Southern Tier Meet-Up 12/15/16
By: Travis Clines
The Southern Tier Meetup, which is in its fourth year, has reached its conclusion said Dan Mori.
“Everything has a life cycle, everything serves a purpose and I feel this event really was a catalyst for change,” said the original member and an organizer of the event. “We’ve done a really good job of expanding our relationships and over the last four year or two everyone has been thinking about ‘How do we actually go deeper in these relationships?’”
Mori said the answer was more targeted events that focus on different segments and areas. He said the Meetup did not want to be a competitor or redundant and will only meet annually from now on.
“I believe we’ve had some great presenters and content; I know I’ve learned a tremendous amount from these events,” Mori said. “There was also a lot of active networking where we do talk about doing business with each other.”
For four years the event met monthly bringing small businesses together with experts in different fields to share knowledge and best practices. Mori contributed the success of the event to the lack of anything similar in the area. Since then the meetings have been held all around the Southern Tier, including Horseheads, Corning, Nichols and Binghamton, among other areas.
“There was an idea about getting together and taking the power of social media and mixing it with the power of face-to-face interaction and collaboration,” Mori said. “That idea turned into the Southern Tier Meetup. We started with just 25 people around a table and it was tremendous. We asked a very simple question, ‘What is it that you need?’”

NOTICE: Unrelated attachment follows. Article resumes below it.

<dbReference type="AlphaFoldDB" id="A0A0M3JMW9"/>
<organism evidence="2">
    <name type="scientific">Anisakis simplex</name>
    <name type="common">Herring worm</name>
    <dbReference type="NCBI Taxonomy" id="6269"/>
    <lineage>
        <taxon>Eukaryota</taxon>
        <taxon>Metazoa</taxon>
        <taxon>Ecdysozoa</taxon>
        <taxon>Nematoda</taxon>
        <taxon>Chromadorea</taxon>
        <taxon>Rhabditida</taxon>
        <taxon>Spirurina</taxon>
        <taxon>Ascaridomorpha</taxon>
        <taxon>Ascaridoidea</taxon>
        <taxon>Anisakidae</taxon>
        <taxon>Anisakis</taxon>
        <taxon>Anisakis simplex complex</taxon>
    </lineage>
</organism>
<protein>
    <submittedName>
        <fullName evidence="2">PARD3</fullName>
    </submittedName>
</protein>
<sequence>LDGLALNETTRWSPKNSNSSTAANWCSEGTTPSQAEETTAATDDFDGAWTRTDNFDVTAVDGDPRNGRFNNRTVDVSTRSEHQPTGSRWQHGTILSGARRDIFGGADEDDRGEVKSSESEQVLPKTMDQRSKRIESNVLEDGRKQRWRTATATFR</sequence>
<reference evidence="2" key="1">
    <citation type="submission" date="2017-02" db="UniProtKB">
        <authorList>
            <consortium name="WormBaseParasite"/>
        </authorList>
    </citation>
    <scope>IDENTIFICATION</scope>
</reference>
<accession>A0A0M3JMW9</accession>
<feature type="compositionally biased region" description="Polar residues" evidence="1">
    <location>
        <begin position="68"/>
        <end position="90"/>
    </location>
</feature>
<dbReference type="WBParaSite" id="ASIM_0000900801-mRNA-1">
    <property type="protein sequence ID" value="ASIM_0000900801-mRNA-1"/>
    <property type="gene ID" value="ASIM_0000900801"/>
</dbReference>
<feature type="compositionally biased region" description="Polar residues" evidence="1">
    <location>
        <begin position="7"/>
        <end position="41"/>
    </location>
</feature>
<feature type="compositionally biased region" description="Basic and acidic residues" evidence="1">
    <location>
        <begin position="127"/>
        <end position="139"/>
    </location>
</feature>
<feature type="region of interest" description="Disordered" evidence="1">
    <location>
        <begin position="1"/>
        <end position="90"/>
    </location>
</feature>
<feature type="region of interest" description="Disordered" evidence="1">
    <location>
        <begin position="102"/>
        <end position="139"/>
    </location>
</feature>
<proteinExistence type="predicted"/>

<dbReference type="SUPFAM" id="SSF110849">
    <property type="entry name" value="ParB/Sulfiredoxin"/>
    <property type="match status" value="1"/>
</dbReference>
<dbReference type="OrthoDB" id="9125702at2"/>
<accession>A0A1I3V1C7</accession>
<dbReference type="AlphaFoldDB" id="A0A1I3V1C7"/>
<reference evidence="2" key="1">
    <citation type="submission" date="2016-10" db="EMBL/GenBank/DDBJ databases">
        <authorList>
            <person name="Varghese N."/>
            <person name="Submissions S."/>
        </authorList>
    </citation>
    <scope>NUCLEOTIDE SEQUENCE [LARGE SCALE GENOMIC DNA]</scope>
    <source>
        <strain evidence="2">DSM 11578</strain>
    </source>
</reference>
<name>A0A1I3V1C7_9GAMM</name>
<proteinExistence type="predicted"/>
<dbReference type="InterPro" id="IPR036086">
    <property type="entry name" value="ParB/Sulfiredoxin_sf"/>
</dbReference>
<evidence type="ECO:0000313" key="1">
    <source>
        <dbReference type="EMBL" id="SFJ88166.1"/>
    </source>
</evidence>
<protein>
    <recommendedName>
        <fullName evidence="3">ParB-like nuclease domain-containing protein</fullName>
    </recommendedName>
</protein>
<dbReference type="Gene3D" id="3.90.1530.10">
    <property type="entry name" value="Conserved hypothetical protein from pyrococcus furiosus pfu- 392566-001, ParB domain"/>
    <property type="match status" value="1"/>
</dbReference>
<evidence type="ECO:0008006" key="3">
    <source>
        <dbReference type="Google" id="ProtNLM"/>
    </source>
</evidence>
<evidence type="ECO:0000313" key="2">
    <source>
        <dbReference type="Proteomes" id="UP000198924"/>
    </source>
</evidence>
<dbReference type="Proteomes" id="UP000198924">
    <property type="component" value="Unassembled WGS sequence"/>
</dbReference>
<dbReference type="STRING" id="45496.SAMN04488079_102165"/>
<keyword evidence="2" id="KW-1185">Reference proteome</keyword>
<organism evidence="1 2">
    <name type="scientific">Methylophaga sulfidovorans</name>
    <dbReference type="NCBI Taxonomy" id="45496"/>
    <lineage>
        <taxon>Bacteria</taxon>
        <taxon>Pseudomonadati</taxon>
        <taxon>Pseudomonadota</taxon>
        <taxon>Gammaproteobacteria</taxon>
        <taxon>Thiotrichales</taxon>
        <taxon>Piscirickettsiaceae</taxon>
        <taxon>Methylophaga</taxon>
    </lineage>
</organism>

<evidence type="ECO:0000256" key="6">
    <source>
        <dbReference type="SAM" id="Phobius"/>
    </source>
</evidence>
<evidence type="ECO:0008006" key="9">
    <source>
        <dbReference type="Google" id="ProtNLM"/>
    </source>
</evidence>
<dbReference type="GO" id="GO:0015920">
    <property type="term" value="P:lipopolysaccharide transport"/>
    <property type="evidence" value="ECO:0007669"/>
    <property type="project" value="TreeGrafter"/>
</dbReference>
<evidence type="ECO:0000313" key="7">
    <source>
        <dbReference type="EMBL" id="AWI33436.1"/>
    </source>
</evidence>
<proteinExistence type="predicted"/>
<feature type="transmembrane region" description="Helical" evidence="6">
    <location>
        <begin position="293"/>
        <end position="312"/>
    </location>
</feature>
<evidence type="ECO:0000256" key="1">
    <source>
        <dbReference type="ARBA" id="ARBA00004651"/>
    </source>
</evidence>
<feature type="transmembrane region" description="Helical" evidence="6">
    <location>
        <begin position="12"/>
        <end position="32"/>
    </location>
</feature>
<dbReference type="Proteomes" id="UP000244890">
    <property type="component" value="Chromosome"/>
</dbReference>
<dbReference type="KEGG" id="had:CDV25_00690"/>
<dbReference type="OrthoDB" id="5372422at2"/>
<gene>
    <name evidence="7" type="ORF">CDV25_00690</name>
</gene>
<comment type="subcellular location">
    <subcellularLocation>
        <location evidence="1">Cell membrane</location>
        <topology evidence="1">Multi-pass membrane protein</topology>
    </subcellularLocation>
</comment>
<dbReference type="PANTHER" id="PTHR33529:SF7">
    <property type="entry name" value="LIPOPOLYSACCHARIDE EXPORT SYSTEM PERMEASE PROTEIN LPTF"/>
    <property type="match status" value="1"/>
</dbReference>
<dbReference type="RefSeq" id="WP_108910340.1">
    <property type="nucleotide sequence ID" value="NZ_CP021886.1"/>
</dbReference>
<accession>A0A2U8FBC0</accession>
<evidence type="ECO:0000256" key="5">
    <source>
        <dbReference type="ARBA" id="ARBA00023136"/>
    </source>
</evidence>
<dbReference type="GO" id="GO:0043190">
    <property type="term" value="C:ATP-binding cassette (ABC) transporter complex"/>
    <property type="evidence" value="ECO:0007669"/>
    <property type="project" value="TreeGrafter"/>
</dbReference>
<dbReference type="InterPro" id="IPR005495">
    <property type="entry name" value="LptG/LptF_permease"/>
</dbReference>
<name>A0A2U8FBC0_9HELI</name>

Below are some of the meetings in the Southern Tier that focus on specific areas. If you can’t find what you need please go to (UVC Site) where there is a full calendar of events in the area.
A group that meets monthly and works to help entrepreneurs grow. At the event you can pitch your idea and receive feedback from other like-minded individuals, many of whom have been where you are. For more information, contact Darren MacDonald at email@example.com
Business Professional Group
For those in the Corning area, a new event, which began in November and is held on the first Wednesday of each month from nine to 10 a.m., is working to share best practices amongst business. The meeting is geared specifically for small businesses and is held in the Centerway ExecuCenter in Corning, N.Y. For more information, please contact Darin Strong at firstname.lastname@example.org
If you’re a creative of any kind and are looking for other like-minded individuals to talk shop with, this event is for you. The monthly events, which alternates between coffee and cocktails, allows creatives to network and share resources among one another. For more information, contact Rachel Jenks at email@example.com